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AS THE U.S. ECONOMY ROARED THROUGH THE LATE 1990S AND INTO 2000, TECHNOLOGY WORKERS experienced a sellers' market for their skills. Colorado companies wooed anyone who knew the difference between PERL and Java, and often stole other companies' workers to fill vacancies.

Salaries started at $60,000 to $80,000. Desperate recruiters dangled stock options, personal valet services, catered meals and an assortment of other, more quirky perks before their prospects.

The standard workplace was transformed from a serious, sterile cubicle farm requiring somewhat formal attire, to a cool place to hang out and do some coding between matches in the day's Foosball tournament.

But as the economy stomped on the brakes last year, reality resurfaced in the workplace. "Employees have always reminded me of stock traders in that, when it's time to be paranoid, they're more paranoid than they should be, and when they can be arrogant, they're more arrogant than they should be," said Lu Cordova, president of the Boulder Technology Incubator. "We've moved from a market of arrogance to a market of paranoia pretty quickly over the past year and many people are happy to have their jobs."

Yet while conditions have softened the demand side of the employment equation, Cordova and many other Colorado information technology executives are quick to admit they've learned some lessons during the years of frenzy Most importantly, they discovered how a few employee-oriented efforts could play a key role in retaining top IT performers.

"We work on retention pretty much every day," said Chuck Shellhouse, an operations executive with tech services firm EDS in Colorado Springs. "And frankly, we do more things for top performers than those who are just along for the ride, because those are the people we can't afford to lose."

Money is no longer the easy answer to holding on to key employees. Not only are companies unwilling to throw cash at an IT employee contemplating a move, they've found that valued employees care about more than cash. Appreciation for their role in the business, for example. "These are not dumb people," said Jon Nordmark, president and CEO of Greenwood Village-based eBags. "They're really smart, good at what they do, and want to be treated with respect."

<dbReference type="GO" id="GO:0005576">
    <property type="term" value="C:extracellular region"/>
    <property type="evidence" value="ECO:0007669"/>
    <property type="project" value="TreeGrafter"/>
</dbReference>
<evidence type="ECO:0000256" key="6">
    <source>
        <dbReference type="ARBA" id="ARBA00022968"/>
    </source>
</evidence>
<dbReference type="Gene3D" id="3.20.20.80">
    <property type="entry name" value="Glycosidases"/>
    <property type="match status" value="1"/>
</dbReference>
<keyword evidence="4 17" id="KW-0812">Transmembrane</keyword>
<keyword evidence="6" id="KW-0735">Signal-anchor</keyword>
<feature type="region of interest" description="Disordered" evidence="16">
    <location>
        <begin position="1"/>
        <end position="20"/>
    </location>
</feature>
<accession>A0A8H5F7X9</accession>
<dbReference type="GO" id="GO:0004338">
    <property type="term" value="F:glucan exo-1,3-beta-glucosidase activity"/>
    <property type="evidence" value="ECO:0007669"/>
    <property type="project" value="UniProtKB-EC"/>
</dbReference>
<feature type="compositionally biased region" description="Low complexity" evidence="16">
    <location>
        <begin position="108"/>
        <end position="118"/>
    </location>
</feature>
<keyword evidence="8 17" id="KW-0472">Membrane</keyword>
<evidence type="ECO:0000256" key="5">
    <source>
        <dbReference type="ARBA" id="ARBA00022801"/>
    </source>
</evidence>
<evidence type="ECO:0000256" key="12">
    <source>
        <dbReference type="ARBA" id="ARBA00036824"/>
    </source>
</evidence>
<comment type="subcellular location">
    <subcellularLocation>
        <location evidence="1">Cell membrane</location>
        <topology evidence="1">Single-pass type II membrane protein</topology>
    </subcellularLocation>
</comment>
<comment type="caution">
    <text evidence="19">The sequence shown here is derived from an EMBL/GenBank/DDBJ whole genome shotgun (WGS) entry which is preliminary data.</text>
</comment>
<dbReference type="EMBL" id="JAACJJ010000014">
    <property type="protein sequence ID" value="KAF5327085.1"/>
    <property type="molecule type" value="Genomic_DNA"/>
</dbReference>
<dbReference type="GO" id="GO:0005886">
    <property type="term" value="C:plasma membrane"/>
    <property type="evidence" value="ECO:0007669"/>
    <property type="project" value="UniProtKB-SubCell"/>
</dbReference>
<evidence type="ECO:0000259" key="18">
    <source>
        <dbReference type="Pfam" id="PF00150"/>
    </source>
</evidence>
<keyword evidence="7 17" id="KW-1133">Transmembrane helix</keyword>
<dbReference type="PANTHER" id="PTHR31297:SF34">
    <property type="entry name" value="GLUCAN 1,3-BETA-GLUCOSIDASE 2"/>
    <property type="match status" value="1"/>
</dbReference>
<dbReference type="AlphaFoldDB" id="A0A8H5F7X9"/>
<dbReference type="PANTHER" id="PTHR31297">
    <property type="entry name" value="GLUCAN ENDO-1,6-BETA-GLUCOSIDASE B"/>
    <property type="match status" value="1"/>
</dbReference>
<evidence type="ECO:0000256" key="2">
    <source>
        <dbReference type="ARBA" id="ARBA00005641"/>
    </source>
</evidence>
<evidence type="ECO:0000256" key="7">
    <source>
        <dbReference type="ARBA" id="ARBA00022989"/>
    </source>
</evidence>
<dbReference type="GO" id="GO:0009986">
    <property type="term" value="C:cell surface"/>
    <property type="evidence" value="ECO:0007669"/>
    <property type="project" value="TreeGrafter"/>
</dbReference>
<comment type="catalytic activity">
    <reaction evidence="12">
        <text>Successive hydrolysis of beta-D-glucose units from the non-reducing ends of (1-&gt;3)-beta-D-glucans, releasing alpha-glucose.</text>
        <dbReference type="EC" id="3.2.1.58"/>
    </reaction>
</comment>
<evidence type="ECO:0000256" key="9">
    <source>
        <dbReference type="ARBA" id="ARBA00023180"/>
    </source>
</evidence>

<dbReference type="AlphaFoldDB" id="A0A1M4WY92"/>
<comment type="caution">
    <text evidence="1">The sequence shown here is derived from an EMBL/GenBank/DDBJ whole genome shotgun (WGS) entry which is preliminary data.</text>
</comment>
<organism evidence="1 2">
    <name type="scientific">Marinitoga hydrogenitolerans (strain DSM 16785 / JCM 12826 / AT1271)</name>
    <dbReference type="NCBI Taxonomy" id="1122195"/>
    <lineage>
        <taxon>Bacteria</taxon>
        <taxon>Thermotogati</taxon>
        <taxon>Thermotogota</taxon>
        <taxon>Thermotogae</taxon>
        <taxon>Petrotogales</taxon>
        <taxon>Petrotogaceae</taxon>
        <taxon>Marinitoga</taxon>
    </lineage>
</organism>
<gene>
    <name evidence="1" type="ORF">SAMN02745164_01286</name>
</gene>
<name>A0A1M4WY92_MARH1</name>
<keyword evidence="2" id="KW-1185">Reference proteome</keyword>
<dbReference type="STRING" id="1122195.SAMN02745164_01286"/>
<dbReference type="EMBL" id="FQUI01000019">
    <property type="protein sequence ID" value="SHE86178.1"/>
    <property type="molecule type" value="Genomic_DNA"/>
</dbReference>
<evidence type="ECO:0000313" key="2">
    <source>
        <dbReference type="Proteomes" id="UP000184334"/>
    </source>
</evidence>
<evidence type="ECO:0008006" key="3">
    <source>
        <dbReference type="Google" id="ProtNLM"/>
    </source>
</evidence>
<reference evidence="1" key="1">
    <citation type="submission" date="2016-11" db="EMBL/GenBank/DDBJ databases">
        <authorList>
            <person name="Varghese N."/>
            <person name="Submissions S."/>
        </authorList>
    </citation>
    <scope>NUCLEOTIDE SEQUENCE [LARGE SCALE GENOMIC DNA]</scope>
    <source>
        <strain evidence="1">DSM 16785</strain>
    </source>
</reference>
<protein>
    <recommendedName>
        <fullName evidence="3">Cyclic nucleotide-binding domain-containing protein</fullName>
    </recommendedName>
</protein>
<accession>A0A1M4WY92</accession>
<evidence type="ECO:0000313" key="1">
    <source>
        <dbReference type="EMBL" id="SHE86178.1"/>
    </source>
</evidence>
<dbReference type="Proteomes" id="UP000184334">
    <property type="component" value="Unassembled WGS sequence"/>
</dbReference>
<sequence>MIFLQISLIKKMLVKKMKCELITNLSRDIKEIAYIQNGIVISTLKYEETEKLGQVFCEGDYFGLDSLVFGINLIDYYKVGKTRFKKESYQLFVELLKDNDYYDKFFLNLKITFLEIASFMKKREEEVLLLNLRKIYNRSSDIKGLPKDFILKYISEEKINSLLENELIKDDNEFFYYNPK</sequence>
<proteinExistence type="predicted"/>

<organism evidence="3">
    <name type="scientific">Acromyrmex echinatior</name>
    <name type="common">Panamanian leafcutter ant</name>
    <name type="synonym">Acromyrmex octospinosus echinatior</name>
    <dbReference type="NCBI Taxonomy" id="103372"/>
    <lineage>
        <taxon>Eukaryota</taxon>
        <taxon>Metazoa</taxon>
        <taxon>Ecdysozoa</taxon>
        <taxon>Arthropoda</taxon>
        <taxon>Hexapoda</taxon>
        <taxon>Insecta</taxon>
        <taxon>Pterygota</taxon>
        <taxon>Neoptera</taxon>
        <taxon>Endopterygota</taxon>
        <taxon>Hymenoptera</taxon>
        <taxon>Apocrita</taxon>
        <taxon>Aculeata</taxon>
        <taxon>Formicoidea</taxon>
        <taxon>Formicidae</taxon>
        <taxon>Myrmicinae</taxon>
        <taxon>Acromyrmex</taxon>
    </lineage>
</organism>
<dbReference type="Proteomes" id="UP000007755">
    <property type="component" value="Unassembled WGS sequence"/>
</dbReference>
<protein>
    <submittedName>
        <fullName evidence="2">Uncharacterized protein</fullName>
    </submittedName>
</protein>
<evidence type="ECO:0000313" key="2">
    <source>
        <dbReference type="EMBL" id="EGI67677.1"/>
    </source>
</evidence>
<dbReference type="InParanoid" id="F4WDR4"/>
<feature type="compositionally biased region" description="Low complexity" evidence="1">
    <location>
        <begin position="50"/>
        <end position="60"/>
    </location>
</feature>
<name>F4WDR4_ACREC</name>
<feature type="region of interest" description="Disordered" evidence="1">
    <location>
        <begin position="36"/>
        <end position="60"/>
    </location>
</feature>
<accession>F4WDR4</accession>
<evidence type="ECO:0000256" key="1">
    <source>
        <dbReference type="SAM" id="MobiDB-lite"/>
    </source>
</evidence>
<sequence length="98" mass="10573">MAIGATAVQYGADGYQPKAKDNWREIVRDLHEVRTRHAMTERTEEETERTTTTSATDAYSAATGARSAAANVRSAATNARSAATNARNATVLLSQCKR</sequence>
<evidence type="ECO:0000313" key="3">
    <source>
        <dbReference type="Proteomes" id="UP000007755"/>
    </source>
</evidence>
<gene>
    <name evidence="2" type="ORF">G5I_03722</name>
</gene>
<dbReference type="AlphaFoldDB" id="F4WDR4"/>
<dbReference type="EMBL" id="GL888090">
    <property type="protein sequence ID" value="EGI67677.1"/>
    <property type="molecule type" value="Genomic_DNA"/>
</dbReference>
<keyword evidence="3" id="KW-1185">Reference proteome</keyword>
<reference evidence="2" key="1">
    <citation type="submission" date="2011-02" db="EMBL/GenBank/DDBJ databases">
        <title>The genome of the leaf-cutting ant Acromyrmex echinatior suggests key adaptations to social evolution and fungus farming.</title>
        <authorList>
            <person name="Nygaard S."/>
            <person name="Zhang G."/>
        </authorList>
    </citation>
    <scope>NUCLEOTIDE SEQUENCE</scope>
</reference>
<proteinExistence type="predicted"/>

To that end, most companies accommodate personal preferences by adopting flexible schedules and dress codes. However, to build a stronger sense of mutual respect between management and IT professionals, other companies step beyond the basics. As the chief of a privately held venture, Nordmark opens the books to employees and shares the nuts and bolts of the company's finances. Executives at Spectra Logic in Boulder are similarly open with employees, allowing for enterprise-wide comprehension of the reasons behind business decisions, according to Troy Bettinger, the company's "chief talent scout" and a past president of the Colorado Technical Recruiters Network (CTRN).

"Everyone knows where we stand and what we have to do to get where we're trying to go," Bettinger said. "We like to think we're building a community across the company and keeping the doors open is a big part of that."

As part of a large, publicly held company, the EDS division in Colorado Springs can't provide such access to financial specifics. Instead, Shellhouse and fellow executives actively solicit opinions of employees throughout the organization and try to implement the stronger ideas.

Struggling companies also are defusing potentially explosive developments by leveling with employees.

"Instead of layoffs, management will get up in front of everybody and explain that sales are off and costs need to be cut, so they're asking for volunteers to work a four-day work week," said Kimberly Kennedy, a CTRN board member and contract recruiter with ProDX, a Portland-based IT consulting firm with a Denver office. "When they lay their cards on the table, employees get the sense that they're making their own decisions about their career. That keeps morale up.

Many companies are still finding economical ways to instill fun in the workplace. A round of pizzas, day trips to the mountains and the occasional ping pang table still make workplace appearances, although they're no longer automatic. "I think toys have become part of the culture of the tech development industry" Cordova said. "But I think you'll see them as things to be earned, and in turn, things that employees are proud of because of the hard work it took to earn them."